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Expert Q&A

If the school does not “believe in dyslexia,” can they deny my son eligibility for an IEP and a 504 plan?

My third grade son has dyslexia. He was diagnosed outside the school system. The school says they do not believe in dyslexia. I have repeatedly asked for some accommodations and have expressed concern about the stress he is under. The school ignored me.

Finally, they are going to see if he qualifies for an IEP. If not, what can I do? The school also told me they do not do 504 plans because if a student will not meet criteria for an IEP, they will not be eligible for a 504 plan. Then why have a 504 plan? Any advice?


Dear Allison:

Your questions, as well as many others, raise questions about what the definition is of a learning disability is for purposes of eligibility for special education. You both also describe situations in which your child has been diagnosed as having dyslexia, but the school reports that dyslexia is not a covered disability or one the school recognizes. The federal special education (IDEA) regulations define a specific learning disability as follows:

(i)Specific learning disability. Specific learning disability means a disorder in one or more of the basic psychological processes involved in understanding or using language, spoken or written, that may manifest itself in the imperfect ability to listen, think, speak, read, write, spell or do mathematical calculations, including such conditions as perceptual disabilities, brain injury, minimal brain dysfunction, dyslexia, and developmental aphasia.

(ii)Disorders not included. Specific learning disability does not include learning problems that are primarily the result of visual, hearing, or motor disabilities, of mental retardation, of emotional disturbance, or of environmental, cultural, or economic disadvantage.” 34 Code of Federal Regulations Sec. 300.8(c)(10)

Obviously, dyslexia is specifically referenced as an example of a possible specific learning disability. However, in order to qualify for eligibility, as with any disability, it must be demonstrated that the disability adversely affects educational performance and that the student requires special education. 34 CFR 300.308. However, in evaluating a child’s educational performance, the school must consider the child’s developmental and functional progress as well as academic progress. 34CFR 300.304(b)(1).

In relation to evaluating whether a child has a learning disability, the statute and regulations have some specific additional criteria. The regulations provide a complex and confusing procedure that also requires, among other things, that the child does not achieve adequately for the child’s age or to meet State-approved grade level standards in one or more of a number listed areas, such as oral or written expression, listening comprehension or various reading and math skills, when provided with learning experiences and instruction appropriate for the child’s age or State- approved grade level standards; and either:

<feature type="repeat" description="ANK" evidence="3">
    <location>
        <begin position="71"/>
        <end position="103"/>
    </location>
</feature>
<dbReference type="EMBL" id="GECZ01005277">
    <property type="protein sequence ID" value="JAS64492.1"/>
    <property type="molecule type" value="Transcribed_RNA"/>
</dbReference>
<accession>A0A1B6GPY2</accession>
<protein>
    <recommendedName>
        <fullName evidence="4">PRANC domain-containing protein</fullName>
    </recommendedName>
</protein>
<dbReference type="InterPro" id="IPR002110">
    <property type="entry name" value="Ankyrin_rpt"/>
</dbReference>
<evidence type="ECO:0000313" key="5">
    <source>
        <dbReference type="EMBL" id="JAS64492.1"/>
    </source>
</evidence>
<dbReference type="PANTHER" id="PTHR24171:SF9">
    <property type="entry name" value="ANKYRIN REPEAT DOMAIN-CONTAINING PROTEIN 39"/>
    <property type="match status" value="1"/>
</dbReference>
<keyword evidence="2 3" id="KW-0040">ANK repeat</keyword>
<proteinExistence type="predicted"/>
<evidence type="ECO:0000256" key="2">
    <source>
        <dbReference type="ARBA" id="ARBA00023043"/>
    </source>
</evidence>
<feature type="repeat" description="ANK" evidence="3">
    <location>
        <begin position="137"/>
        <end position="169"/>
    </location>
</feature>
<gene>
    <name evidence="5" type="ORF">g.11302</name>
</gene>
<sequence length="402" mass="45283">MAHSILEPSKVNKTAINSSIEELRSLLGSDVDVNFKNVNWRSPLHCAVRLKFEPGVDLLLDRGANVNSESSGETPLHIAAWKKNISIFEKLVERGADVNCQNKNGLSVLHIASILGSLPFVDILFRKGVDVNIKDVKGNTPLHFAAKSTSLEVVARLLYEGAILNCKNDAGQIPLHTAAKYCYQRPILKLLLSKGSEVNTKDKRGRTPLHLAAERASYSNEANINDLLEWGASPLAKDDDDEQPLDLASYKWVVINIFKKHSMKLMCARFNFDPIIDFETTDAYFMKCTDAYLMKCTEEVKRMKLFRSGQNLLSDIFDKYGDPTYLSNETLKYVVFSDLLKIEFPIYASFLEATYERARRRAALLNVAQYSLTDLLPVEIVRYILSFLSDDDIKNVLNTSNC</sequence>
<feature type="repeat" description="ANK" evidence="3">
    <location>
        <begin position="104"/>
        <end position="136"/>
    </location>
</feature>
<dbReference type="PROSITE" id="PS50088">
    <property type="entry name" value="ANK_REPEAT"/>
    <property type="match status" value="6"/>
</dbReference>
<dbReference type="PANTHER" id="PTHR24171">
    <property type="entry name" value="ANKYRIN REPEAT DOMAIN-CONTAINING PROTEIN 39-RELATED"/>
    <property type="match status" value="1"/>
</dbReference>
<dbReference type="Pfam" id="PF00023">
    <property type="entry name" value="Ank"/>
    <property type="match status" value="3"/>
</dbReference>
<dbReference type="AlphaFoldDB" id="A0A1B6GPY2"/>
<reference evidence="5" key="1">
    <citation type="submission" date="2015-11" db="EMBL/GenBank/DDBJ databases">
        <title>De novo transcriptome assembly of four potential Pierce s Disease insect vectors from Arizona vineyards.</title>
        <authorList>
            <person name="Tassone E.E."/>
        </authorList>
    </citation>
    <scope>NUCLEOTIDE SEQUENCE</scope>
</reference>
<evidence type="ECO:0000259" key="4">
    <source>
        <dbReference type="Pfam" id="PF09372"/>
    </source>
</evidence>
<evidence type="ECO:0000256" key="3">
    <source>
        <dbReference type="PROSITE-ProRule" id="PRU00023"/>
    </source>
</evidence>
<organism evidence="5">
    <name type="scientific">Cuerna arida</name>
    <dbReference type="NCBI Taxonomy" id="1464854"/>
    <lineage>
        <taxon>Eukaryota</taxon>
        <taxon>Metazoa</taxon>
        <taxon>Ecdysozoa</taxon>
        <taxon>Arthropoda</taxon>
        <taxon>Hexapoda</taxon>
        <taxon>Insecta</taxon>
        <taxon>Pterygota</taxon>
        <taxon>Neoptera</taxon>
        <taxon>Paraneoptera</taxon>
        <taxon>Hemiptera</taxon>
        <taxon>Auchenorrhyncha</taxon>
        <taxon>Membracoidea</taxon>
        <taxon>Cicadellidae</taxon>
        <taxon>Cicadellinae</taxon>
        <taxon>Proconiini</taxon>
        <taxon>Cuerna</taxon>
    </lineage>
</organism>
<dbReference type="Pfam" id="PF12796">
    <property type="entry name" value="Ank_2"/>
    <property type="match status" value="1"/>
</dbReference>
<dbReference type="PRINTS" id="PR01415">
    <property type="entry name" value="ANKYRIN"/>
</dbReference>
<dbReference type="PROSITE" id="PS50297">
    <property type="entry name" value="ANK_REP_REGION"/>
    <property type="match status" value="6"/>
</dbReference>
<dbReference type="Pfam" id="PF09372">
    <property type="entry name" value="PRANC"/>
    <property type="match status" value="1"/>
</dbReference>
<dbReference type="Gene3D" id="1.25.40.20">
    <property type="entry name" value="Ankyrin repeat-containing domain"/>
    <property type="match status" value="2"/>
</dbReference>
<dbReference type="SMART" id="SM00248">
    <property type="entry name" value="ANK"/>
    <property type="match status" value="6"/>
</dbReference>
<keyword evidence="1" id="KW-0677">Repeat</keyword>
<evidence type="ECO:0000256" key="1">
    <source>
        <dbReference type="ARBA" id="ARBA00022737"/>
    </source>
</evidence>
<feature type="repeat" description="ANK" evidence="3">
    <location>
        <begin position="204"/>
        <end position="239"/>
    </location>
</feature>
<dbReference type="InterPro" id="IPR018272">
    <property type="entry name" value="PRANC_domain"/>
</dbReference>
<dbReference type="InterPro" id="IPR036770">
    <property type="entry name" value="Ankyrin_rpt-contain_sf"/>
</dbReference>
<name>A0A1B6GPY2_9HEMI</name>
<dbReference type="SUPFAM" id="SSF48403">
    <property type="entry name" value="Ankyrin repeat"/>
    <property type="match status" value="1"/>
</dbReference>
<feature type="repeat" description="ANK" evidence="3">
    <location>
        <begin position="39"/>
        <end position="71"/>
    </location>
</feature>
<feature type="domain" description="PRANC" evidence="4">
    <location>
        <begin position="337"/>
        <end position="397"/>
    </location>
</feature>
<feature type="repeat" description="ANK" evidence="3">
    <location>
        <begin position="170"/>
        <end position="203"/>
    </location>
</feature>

1. the child does not make sufficient progress to meet age or grade level standards in one or more of the areas identified when using a process based on the child’s response to scientific, research-based intervention; or
  2. the child exhibits a pattern of strengths and weaknesses in performance, achievement or both, relative to age, State-approved grade-level standards, or intellectual development, that is determined to by the group (presumably the IEP team) to be relevant to the identification of a specific learning disability, using appropriate assessments; and
  3. the group determines that the problem is not primarily the result of a visual, hearing or motor disability, mental retardation, emotional disturbance, cultural factors, environmental or economic factors, or limited English proficiency. 34 CFR 300.309 (a).
  4. Any evaluation for a learning disability must also include observation of the child in the child’s learning environment to document the child’s academic performance and behavior in the area of difficulty. 34 CFR 300.310.

Before a district considers whether the child meets the criteria for eligibility as having a learning disability, the statute allows states to adopt procedures to allow schools to provide scientific, research based intervention in regular education. Data from that intervention process must be considered by the eligibility team in making the decision as to whether the child requires evaluation and/or meets criteria for LD. 34 CFR 300.309.

However, the school must promptly follow the procedures governing referral for evaluation if the child either fails to respond to intervention in an appropriate period of time or the child is referred by the parent or staff for an evaluation. 34 CFR 300.309(c).

This means that a parent retains the right to seek an evaluation even if the child has been referred for intervention through a regular education reading intervention program. If the parent requests an evaluation by the school, the school must either agree to conduct the evaluation and obtain written parental consent or it must provide the parents with notice that it is denying the request for evaluation and that the parents have the right to seek a due process hearing to challenge the school’s refusal.

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